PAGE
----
Ludwig van Beethoven was a German composer and pianist. His great influence in the transition from the Classical to the Romantic era created a legacy.
- Born in Bonn, Beethoven studied with major composer Joseph Haydn after moving to Vienna in his early twenties.
- He soon gained a reputation as a virtuoso pianist.
- In his late twenties, his hearing began to deteriorate however he continued to compose, conduct and perform, even after becoming completely deaf.
“Yet it was impossible for me to say to people, “Speak louder, shout, for I am deaf.” Ah, how could I possibly admit an infirmity in the one sense which ought to be more perfect in me than others, a sense which I once possessed in the highest perfection, a perfection such as few in my profession enjoy or ever have enjoyed.” Beethoven
- Piano Sonatas such as “The Moonlight Sonata” and “Für Elise”
- 9 Symphonies, notably Symphony No. 3 “Eroica” and Symphony No. 9 in D minor which includes the well known tune “Ode to Joy”. His Fifth Symphony is known for the famous opening (da-da-da-DUM)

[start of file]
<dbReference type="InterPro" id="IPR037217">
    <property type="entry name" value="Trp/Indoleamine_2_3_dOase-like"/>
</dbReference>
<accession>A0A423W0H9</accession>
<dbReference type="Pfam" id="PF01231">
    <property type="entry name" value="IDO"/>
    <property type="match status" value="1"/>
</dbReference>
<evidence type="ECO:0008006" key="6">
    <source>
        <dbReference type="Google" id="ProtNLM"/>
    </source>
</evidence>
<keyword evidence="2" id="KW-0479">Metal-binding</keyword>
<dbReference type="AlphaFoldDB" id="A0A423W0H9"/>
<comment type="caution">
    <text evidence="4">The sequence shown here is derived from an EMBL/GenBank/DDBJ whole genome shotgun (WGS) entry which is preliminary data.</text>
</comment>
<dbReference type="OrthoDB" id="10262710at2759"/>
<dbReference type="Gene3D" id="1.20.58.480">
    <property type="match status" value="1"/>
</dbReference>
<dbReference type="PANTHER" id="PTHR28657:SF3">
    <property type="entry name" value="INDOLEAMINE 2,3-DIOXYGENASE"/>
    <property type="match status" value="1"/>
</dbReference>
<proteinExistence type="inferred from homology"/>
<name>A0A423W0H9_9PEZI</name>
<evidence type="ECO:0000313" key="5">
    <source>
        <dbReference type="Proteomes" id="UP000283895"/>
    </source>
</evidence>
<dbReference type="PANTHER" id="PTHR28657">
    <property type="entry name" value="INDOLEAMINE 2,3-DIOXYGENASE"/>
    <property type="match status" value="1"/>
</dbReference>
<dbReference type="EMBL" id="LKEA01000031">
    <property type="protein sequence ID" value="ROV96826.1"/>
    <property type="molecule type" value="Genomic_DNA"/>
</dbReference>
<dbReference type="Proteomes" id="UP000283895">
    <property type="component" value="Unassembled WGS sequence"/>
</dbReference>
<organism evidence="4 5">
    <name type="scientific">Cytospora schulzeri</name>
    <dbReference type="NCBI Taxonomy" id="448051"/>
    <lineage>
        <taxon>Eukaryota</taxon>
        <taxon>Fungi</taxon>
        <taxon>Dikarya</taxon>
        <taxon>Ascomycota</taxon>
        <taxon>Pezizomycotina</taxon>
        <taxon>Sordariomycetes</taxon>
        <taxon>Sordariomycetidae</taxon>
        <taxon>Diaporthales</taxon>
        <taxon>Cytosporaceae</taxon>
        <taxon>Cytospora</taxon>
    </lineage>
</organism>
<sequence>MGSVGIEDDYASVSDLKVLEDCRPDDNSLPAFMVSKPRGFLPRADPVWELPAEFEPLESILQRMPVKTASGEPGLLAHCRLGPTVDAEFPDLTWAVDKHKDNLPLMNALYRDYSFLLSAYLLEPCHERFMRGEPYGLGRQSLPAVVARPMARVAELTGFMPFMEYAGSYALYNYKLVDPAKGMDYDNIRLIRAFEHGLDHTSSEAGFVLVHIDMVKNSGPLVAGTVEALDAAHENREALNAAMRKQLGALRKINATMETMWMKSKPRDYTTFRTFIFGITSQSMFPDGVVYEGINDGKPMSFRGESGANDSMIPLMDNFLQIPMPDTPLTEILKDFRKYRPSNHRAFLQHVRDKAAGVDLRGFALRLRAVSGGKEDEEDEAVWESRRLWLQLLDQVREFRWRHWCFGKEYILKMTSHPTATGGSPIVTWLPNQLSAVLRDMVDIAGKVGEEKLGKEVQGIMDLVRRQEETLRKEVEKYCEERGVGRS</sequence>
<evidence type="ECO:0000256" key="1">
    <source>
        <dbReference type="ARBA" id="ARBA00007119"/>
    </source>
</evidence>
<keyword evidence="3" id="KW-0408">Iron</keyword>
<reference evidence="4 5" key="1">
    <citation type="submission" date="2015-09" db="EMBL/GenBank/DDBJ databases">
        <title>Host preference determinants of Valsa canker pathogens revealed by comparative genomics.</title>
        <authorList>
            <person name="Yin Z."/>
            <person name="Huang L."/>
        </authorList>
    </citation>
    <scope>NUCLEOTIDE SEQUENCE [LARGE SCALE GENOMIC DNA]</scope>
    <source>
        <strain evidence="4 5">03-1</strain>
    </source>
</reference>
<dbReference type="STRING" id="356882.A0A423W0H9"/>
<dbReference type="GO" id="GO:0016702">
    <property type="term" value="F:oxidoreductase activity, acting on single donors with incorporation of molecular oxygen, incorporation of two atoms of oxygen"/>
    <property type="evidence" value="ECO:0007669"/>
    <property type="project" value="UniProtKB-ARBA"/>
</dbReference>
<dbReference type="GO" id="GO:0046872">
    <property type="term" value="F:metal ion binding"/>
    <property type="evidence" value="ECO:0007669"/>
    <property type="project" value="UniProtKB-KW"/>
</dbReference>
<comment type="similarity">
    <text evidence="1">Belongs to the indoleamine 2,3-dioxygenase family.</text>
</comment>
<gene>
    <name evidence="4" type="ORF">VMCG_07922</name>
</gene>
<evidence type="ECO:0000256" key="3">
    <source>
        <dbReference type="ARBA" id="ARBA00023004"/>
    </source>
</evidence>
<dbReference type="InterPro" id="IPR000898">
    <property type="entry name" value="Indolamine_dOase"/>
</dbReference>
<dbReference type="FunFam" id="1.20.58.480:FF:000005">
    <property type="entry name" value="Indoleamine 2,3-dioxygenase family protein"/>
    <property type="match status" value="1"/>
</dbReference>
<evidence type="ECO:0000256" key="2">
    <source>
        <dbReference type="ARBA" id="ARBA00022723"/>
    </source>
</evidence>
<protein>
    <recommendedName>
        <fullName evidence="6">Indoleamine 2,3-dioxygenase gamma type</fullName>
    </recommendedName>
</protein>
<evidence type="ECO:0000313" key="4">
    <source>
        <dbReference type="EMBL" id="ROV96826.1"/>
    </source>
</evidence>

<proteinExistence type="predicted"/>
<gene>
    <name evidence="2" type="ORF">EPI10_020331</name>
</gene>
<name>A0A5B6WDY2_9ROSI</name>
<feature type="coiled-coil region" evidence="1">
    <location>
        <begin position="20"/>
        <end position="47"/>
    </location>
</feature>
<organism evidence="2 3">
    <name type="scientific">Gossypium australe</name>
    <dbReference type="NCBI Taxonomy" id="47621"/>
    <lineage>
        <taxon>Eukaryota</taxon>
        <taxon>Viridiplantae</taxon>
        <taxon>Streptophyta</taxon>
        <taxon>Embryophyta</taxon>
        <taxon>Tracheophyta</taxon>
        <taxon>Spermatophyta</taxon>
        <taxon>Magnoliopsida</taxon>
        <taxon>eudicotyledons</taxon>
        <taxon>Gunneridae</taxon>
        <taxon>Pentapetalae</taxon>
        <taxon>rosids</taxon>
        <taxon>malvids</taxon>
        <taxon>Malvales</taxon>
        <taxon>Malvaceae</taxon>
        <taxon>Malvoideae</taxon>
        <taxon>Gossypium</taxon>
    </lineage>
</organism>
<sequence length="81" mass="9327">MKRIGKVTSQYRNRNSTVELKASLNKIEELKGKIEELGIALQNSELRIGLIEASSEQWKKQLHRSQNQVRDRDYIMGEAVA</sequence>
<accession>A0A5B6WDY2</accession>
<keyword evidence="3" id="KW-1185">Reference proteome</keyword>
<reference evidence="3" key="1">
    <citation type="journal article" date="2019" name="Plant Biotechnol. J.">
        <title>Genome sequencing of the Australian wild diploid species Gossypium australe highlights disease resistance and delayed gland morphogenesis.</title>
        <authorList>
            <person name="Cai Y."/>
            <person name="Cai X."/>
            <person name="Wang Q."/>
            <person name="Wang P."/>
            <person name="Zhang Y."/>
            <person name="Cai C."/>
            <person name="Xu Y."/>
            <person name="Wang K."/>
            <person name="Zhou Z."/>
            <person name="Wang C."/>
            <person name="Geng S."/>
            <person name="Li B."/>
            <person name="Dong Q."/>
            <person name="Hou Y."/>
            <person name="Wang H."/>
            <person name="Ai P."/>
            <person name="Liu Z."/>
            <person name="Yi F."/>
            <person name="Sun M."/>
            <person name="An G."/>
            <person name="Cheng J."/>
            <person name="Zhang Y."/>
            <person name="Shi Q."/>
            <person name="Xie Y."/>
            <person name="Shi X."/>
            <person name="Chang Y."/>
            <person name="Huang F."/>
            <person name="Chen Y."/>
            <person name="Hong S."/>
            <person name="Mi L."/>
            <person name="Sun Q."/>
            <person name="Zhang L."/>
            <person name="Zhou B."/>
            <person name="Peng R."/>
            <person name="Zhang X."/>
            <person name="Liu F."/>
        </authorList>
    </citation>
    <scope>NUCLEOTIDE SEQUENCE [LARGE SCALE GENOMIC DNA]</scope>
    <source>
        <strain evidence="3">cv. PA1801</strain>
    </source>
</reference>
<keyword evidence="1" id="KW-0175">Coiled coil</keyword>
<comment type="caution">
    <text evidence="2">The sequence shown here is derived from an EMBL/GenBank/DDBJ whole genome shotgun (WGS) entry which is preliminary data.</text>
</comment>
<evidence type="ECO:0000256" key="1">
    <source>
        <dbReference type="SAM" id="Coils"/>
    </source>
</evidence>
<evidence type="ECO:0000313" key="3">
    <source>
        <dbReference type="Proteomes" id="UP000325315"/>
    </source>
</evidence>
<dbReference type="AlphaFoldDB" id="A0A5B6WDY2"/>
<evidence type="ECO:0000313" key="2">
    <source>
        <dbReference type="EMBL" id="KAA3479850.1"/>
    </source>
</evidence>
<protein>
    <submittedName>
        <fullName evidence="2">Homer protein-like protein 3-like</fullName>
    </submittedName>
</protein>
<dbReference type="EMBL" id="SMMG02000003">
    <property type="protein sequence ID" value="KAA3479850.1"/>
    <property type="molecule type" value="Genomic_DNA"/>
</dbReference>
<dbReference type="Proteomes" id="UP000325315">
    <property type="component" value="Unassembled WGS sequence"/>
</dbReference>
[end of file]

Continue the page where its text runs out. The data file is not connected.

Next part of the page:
- One opera ‘Fidelio’, a mass, concertos and much chamber music (including innovative string quartets)
- Large, structured pieces characterised by extensive development of music material, themes and motifs, often using modulation. These pieces were on a greater scale than those before him
- Beethoven pushed the boundaries of harmony even further than his teacher Haydn and used it to create drama
- Beethoven extended Mozart and Haydn’s efforts to expand the development section of works, and made it the heart of his sonata form. The complex structures led to great, long masterpieces and set a precedent for composers of symphonies.
- Known for use of rhythmic patterns in addition to traditionally lyrical melodies
Beethoven’s development and works are typically divided into three periods:
- an early period with an especially strong influence of Mozart and Haydn
- a middle, mature period where he developed his impressive distinctive style
- a late period with a highly evolved, individual, and sometimes fragmented and unorthodox style, where he tried to combine the baroque ideas of Handel and Bach with his icons Mozart and Haydn